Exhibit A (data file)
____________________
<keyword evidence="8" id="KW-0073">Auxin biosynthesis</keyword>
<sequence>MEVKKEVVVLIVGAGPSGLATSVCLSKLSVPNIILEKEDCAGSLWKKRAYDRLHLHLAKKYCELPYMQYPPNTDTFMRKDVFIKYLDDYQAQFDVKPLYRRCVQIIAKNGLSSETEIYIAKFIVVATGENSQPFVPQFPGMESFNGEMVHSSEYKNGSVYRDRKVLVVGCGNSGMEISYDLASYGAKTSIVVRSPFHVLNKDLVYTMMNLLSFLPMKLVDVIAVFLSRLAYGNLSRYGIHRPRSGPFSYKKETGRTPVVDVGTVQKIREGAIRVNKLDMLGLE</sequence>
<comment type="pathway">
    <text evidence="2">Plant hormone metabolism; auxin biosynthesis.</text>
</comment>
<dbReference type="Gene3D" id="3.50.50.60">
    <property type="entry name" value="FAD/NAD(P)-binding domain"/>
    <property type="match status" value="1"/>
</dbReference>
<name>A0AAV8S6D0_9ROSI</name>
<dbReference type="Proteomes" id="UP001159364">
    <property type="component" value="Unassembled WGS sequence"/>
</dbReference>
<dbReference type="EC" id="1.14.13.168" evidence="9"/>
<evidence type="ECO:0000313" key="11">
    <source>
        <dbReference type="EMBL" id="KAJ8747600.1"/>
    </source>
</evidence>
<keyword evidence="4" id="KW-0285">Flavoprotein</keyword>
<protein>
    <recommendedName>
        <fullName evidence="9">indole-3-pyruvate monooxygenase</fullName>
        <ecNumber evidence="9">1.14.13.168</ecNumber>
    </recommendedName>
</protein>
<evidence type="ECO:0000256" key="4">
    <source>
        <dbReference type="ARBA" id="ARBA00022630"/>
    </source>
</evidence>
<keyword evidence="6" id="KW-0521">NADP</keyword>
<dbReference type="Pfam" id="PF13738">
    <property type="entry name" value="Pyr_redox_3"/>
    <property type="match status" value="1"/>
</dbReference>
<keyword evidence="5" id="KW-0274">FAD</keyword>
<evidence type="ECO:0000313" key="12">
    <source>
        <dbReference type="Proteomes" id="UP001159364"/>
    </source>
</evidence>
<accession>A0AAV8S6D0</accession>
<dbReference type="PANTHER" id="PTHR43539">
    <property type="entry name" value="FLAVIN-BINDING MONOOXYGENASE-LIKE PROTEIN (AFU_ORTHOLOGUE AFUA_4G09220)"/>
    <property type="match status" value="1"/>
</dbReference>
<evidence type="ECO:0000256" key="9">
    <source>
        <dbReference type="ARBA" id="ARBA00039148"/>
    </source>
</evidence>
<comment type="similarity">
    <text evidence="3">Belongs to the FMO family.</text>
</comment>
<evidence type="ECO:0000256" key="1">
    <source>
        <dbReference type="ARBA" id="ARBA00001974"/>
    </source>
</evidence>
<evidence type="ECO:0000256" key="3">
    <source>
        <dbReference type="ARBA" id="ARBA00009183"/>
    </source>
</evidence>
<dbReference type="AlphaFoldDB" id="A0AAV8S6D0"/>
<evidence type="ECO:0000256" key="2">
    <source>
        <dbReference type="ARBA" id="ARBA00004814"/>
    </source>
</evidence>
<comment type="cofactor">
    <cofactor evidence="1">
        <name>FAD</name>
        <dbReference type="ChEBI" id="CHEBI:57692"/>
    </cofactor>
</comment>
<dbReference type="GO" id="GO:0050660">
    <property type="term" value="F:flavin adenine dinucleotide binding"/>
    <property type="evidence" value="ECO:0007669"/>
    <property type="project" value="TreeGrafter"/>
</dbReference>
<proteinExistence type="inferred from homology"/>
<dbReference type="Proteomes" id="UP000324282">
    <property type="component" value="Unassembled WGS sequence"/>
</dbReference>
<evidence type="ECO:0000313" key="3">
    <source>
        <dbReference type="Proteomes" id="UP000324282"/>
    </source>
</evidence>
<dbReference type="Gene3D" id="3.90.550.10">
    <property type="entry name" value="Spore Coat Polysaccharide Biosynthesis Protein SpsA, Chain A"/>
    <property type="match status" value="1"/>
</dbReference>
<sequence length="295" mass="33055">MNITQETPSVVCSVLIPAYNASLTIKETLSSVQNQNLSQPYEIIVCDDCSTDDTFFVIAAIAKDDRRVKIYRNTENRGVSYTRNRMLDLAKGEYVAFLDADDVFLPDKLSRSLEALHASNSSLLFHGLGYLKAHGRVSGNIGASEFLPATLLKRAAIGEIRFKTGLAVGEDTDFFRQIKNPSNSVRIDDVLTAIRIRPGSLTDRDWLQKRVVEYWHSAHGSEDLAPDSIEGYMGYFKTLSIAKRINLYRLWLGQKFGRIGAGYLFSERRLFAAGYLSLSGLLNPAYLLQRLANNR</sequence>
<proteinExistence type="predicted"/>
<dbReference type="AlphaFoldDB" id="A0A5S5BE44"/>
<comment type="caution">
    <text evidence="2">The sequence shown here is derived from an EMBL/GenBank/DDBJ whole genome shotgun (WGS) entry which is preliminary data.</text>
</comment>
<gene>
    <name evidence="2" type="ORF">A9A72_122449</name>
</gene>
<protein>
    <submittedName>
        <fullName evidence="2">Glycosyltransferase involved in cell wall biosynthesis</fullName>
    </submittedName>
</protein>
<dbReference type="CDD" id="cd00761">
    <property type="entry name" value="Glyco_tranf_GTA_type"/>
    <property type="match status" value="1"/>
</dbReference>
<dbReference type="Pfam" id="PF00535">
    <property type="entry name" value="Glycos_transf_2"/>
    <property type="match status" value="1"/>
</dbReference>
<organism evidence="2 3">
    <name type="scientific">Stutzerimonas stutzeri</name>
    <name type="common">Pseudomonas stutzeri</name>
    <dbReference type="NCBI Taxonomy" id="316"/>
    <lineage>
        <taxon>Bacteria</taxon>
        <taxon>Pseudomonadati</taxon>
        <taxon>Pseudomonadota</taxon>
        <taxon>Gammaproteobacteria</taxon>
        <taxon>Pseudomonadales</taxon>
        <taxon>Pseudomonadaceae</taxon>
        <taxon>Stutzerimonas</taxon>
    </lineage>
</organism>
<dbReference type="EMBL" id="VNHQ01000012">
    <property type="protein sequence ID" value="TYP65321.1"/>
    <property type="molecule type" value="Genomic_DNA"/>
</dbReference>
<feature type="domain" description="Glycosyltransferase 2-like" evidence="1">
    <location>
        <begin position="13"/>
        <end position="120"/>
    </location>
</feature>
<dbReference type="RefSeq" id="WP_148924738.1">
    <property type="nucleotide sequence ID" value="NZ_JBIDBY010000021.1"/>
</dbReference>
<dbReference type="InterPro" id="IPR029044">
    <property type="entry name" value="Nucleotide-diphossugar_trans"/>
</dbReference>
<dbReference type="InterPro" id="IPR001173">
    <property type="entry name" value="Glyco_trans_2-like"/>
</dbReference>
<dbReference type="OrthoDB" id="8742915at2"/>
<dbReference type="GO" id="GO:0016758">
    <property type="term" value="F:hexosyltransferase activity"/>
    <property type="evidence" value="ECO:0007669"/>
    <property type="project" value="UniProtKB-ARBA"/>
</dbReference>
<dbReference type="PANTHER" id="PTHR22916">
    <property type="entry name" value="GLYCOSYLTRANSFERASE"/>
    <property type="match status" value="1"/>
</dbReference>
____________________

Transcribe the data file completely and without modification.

<keyword evidence="8" id="KW-0073">Auxin biosynthesis</keyword>
<sequence>MEVKKEVVVLIVGAGPSGLATSVCLSKLSVPNIILEKEDCAGSLWKKRAYDRLHLHLAKKYCELPYMQYPPNTDTFMRKDVFIKYLDDYQAQFDVKPLYRRCVQIIAKNGLSSETEIYIAKFIVVATGENSQPFVPQFPGMESFNGEMVHSSEYKNGSVYRDRKVLVVGCGNSGMEISYDLASYGAKTSIVVRSPFHVLNKDLVYTMMNLLSFLPMKLVDVIAVFLSRLAYGNLSRYGIHRPRSGPFSYKKETGRTPVVDVGTVQKIREGAIRVNKLDMLGLE</sequence>
<comment type="pathway">
    <text evidence="2">Plant hormone metabolism; auxin biosynthesis.</text>
</comment>
<dbReference type="Gene3D" id="3.50.50.60">
    <property type="entry name" value="FAD/NAD(P)-binding domain"/>
    <property type="match status" value="1"/>
</dbReference>
<name>A0AAV8S6D0_9ROSI</name>
<dbReference type="Proteomes" id="UP001159364">
    <property type="component" value="Unassembled WGS sequence"/>
</dbReference>
<dbReference type="EC" id="1.14.13.168" evidence="9"/>
<evidence type="ECO:0000313" key="11">
    <source>
        <dbReference type="EMBL" id="KAJ8747600.1"/>
    </source>
</evidence>
<keyword evidence="4" id="KW-0285">Flavoprotein</keyword>
<protein>
    <recommendedName>
        <fullName evidence="9">indole-3-pyruvate monooxygenase</fullName>
        <ecNumber evidence="9">1.14.13.168</ecNumber>
    </recommendedName>
</protein>
<evidence type="ECO:0000256" key="4">
    <source>
        <dbReference type="ARBA" id="ARBA00022630"/>
    </source>
</evidence>
<keyword evidence="6" id="KW-0521">NADP</keyword>
<dbReference type="Pfam" id="PF13738">
    <property type="entry name" value="Pyr_redox_3"/>
    <property type="match status" value="1"/>
</dbReference>
<keyword evidence="5" id="KW-0274">FAD</keyword>
<evidence type="ECO:0000313" key="12">
    <source>
        <dbReference type="Proteomes" id="UP001159364"/>
    </source>
</evidence>
<accession>A0AAV8S6D0</accession>
<dbReference type="PANTHER" id="PTHR43539">
    <property type="entry name" value="FLAVIN-BINDING MONOOXYGENASE-LIKE PROTEIN (AFU_ORTHOLOGUE AFUA_4G09220)"/>
    <property type="match status" value="1"/>
</dbReference>
<evidence type="ECO:0000256" key="9">
    <source>
        <dbReference type="ARBA" id="ARBA00039148"/>
    </source>
</evidence>
<comment type="similarity">
    <text evidence="3">Belongs to the FMO family.</text>
</comment>
<evidence type="ECO:0000256" key="1">
    <source>
        <dbReference type="ARBA" id="ARBA00001974"/>
    </source>
</evidence>
<evidence type="ECO:0000256" key="3">
    <source>
        <dbReference type="ARBA" id="ARBA00009183"/>
    </source>
</evidence>
<dbReference type="AlphaFoldDB" id="A0AAV8S6D0"/>
<evidence type="ECO:0000256" key="2">
    <source>
        <dbReference type="ARBA" id="ARBA00004814"/>
    </source>
</evidence>
<comment type="cofactor">
    <cofactor evidence="1">
        <name>FAD</name>
        <dbReference type="ChEBI" id="CHEBI:57692"/>
    </cofactor>
</comment>
<dbReference type="GO" id="GO:0050660">
    <property type="term" value="F:flavin adenine dinucleotide binding"/>
    <property type="evidence" value="ECO:0007669"/>
    <property type="project" value="TreeGrafter"/>
</dbReference>
<proteinExistence type="inferred from homology"/>
<dbReference type="Proteomes" id="UP000324282">
    <property type="component" value="Unassembled WGS sequence"/>
</dbReference>
<evidence type="ECO:0000313" key="3">
    <source>
        <dbReference type="Proteomes" id="UP000324282"/>
    </source>
</evidence>
<dbReference type="Gene3D" id="3.90.550.10">
    <property type="entry name" value="Spore Coat Polysaccharide Biosynthesis Protein SpsA, Chain A"/>
    <property type="match status" value="1"/>
</dbReference>
<sequence length="295" mass="33055">MNITQETPSVVCSVLIPAYNASLTIKETLSSVQNQNLSQPYEIIVCDDCSTDDTFFVIAAIAKDDRRVKIYRNTENRGVSYTRNRMLDLAKGEYVAFLDADDVFLPDKLSRSLEALHASNSSLLFHGLGYLKAHGRVSGNIGASEFLPATLLKRAAIGEIRFKTGLAVGEDTDFFRQIKNPSNSVRIDDVLTAIRIRPGSLTDRDWLQKRVVEYWHSAHGSEDLAPDSIEGYMGYFKTLSIAKRINLYRLWLGQKFGRIGAGYLFSERRLFAAGYLSLSGLLNPAYLLQRLANNR</sequence>
<proteinExistence type="predicted"/>
<dbReference type="AlphaFoldDB" id="A0A5S5BE44"/>
<comment type="caution">
    <text evidence="2">The sequence shown here is derived from an EMBL/GenBank/DDBJ whole genome shotgun (WGS) entry which is preliminary data.</text>
</comment>
<gene>
    <name evidence="2" type="ORF">A9A72_122449</name>
</gene>
<protein>
    <submittedName>
        <fullName evidence="2">Glycosyltransferase involved in cell wall biosynthesis</fullName>
    </submittedName>
</protein>
<dbReference type="CDD" id="cd00761">
    <property type="entry name" value="Glyco_tranf_GTA_type"/>
    <property type="match status" value="1"/>
</dbReference>
<dbReference type="Pfam" id="PF00535">
    <property type="entry name" value="Glycos_transf_2"/>
    <property type="match status" value="1"/>
</dbReference>
<organism evidence="2 3">
    <name type="scientific">Stutzerimonas stutzeri</name>
    <name type="common">Pseudomonas stutzeri</name>
    <dbReference type="NCBI Taxonomy" id="316"/>
    <lineage>
        <taxon>Bacteria</taxon>
        <taxon>Pseudomonadati</taxon>
        <taxon>Pseudomonadota</taxon>
        <taxon>Gammaproteobacteria</taxon>
        <taxon>Pseudomonadales</taxon>
        <taxon>Pseudomonadaceae</taxon>
        <taxon>Stutzerimonas</taxon>
    </lineage>
</organism>
<dbReference type="EMBL" id="VNHQ01000012">
    <property type="protein sequence ID" value="TYP65321.1"/>
    <property type="molecule type" value="Genomic_DNA"/>
</dbReference>
<feature type="domain" description="Glycosyltransferase 2-like" evidence="1">
    <location>
        <begin position="13"/>
        <end position="120"/>
    </location>
</feature>
<dbReference type="RefSeq" id="WP_148924738.1">
    <property type="nucleotide sequence ID" value="NZ_JBIDBY010000021.1"/>
</dbReference>
<dbReference type="InterPro" id="IPR029044">
    <property type="entry name" value="Nucleotide-diphossugar_trans"/>
</dbReference>
<dbReference type="InterPro" id="IPR001173">
    <property type="entry name" value="Glyco_trans_2-like"/>
</dbReference>
<dbReference type="OrthoDB" id="8742915at2"/>
<dbReference type="GO" id="GO:0016758">
    <property type="term" value="F:hexosyltransferase activity"/>
    <property type="evidence" value="ECO:0007669"/>
    <property type="project" value="UniProtKB-ARBA"/>
</dbReference>
<dbReference type="PANTHER" id="PTHR22916">
    <property type="entry name" value="GLYCOSYLTRANSFERASE"/>
    <property type="match status" value="1"/>
</dbReference>